Let’s Eliminate Wretched Writing

Learn To Speak The Truth Foreign Language

I’ve been a professional writer for 30 years and in that time I’ve learned a few things. So, with the help of with my old friend Taz, I’m going to toss out some pointers guaranteed to make you a better writer.

“Technology has democratized the tools of creativity, resulting in a tsunami even more cretinous and loathsome than anticipated.” Taz Mopula

Today, everyone can instantly transmit shabby, incomprehensible phrases around the world. We are awash in a tidal wave of staggeringly poor writing. The good news for you is that it is easier than ever to stand out – good spelling alone puts you in the top 5%.

“Writing is the easiest part of being a writer; the most difficult part is becoming a writer.” Taz Mopula

Arranging words is the very last step of the writing process. Great writing begins with great thinking; your writing will improve immeasurably if your thinking and motives are clear.

“On the Internet, all statements are true; including this one.” Taz Mopula

The Internet is like a broad boulevard where idiocy, divinity, and evil stroll hand in hand. The poor reader must learn to separate cheese from Cheez Whiz. Your writing will either exploit and exacerbate this problem or help repair it.

“Learn to speak the truth; it is helpful to be fluent in a foreign language.” Taz Mopula

Truth is the hallmark of great writing. Most people purposely avoid telling the truth. Most of those who try, fail, since they habitually deceive themselves. While there is no such thing as absolute truth, understanding and sharing your personal truth catapults you into the top 1% of all writers.

“We write to discover who we are, and in the process, become somebody else.” Taz Mopula

Writing well requires a reckless disregard for comfort and safety. Be Columbus, sail off the edge of a flat ocean and you and your readers will be rewarded beyond your wildest dreams. Personal evolution is an almost inescapable byproduct of great writing.

“Ultimately it’s not what you don’t say that matters most so much as how you don’t say it.” Taz Mopula

Here is an exercise for you – listen to the music of Thelonious Monk for a day. Listen to the spaces in-between the notes. The confident writer says more by saying less, but when you do say something, make it count.

“Even the greatest paintings are flat; they only become three-dimensional in the eyes of those who behold them.” Taz Mopula

As a rule, writers are arrogant, narcissistic, impatient, self-indulgent and drunk. You’ll find over time that these qualities work against you and must be mastered. The finish line is the realization that you are a craftsman and a servant – without your audience you are merely a mime performing at a school for the blind.

I Know Why The Alligator Hides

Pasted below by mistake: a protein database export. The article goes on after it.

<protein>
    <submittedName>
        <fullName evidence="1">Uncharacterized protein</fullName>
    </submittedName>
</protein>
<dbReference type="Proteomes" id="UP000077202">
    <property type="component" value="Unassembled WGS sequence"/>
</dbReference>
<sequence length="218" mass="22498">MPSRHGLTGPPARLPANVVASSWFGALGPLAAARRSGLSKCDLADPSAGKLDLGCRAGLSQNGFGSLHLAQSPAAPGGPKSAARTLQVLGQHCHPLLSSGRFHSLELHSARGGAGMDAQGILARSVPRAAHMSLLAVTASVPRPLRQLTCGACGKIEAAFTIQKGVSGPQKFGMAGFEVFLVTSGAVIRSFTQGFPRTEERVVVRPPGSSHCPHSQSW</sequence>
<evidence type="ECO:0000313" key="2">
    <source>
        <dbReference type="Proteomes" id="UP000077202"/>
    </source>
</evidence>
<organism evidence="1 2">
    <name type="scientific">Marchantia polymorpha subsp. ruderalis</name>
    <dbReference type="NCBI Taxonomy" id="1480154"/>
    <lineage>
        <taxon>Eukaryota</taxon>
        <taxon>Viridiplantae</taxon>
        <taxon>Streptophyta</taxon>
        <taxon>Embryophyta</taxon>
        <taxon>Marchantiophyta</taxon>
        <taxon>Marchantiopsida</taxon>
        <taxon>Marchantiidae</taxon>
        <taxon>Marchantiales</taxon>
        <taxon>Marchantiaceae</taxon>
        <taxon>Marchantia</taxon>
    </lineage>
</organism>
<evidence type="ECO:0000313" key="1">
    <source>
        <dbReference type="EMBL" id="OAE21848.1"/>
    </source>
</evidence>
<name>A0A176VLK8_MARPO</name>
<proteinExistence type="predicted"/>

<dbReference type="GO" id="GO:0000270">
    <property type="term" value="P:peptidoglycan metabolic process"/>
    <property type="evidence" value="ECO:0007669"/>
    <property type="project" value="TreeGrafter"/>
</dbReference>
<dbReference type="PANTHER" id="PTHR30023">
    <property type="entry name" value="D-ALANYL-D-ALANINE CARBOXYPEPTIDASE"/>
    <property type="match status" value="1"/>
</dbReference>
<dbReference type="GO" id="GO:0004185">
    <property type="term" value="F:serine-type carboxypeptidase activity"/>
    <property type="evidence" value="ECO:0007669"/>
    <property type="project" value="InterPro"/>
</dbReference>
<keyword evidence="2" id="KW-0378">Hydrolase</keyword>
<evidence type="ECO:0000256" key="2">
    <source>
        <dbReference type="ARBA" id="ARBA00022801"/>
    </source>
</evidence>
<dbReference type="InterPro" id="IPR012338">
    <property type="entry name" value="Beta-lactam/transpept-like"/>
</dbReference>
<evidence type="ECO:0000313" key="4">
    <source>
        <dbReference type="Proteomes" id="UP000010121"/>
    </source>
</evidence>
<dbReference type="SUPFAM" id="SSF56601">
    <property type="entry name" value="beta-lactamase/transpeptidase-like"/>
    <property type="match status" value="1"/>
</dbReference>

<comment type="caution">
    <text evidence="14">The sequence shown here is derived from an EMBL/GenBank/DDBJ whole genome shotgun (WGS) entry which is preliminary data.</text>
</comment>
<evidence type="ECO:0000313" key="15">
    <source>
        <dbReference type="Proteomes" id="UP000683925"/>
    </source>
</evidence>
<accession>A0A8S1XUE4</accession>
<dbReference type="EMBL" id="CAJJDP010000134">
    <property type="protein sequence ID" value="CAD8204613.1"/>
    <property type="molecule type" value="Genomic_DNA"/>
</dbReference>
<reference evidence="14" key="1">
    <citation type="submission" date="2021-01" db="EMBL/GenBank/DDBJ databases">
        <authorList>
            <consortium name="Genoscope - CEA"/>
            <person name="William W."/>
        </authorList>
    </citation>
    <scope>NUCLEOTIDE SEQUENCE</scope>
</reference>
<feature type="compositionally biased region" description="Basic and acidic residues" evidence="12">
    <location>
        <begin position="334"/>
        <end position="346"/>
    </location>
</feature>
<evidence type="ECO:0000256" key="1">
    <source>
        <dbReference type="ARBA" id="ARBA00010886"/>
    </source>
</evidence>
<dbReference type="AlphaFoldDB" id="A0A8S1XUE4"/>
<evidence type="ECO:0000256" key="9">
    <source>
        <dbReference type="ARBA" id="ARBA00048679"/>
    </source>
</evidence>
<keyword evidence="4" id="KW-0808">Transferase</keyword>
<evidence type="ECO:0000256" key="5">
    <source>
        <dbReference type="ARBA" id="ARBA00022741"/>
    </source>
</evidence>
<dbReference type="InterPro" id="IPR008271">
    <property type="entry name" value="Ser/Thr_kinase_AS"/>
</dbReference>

Writer Reads Rejection Slip

I began writing INVISIBLE DRIVING in 1990 and ultimately self-published it in 2007 – that was 4 literary agents and 100s of rejection slips ago. I learned that there is something harder than surviving Manic Depression, harder even than writing a book about it – that is publishing a book about it. The torrent of abuse and rejection was epic – at times – even comical. (My step-grandmother founded and owned W.W. Norton – a very prestigious publishing house – even they wouldn’t publish it!)

The process was at once humbling and character-building. I knew what I had was good, I knew it surpassed the competition, I knew these unimaginative, lazy publishers were the ones missing out. I came to truly “get” that life is not a meritocracy, and that acceptance does not flow naturally from quality and hard work. I grew accustomed to the feeling that jazz musicians must experience when they see Kenny G in a Ferrari; a mélange of rage, envy, frustration, mystification and absolute certainty that there is no God.

I Know Why The Alligator Hides

After a long hiatus, I began writing poetry again during this period and was being published in one of the country’s most celebrated – and bizarre – online literary journals – EXQUISITE CORPSE. One day a friend said, “Your stuff is really getting good, you should send it to The New Yorker.” Against my better judgment I finally did send them one of the best. Weeks later I got the obligatory rejection slip. Without a moment’s hesitation I turned it over and wrote, “Dear Sirs: I was saddened to learn of your recent loss. Sincerely, Alistair McHarg” and mailed it back to them.

Childish? Perhaps. Passive/aggressive? Most definitely. But let me tell all of you out there – I know why the alligator hides and I know why he needs his hide. If you are mentally ill, you are going to take some abuse, even if you are trying your best to get better. If you are an alcoholic in recovery, don’t expect a parade. And if you are a committed artist, you can hope for the best – that’s good, even necessary – but plan for the worst and expect it. Remember that the rain falls equally on the just and unjust and the biggest mistake you can make is looking up at heaven and shaking your fist. The answer to the question “Why me?” is always “Why not?”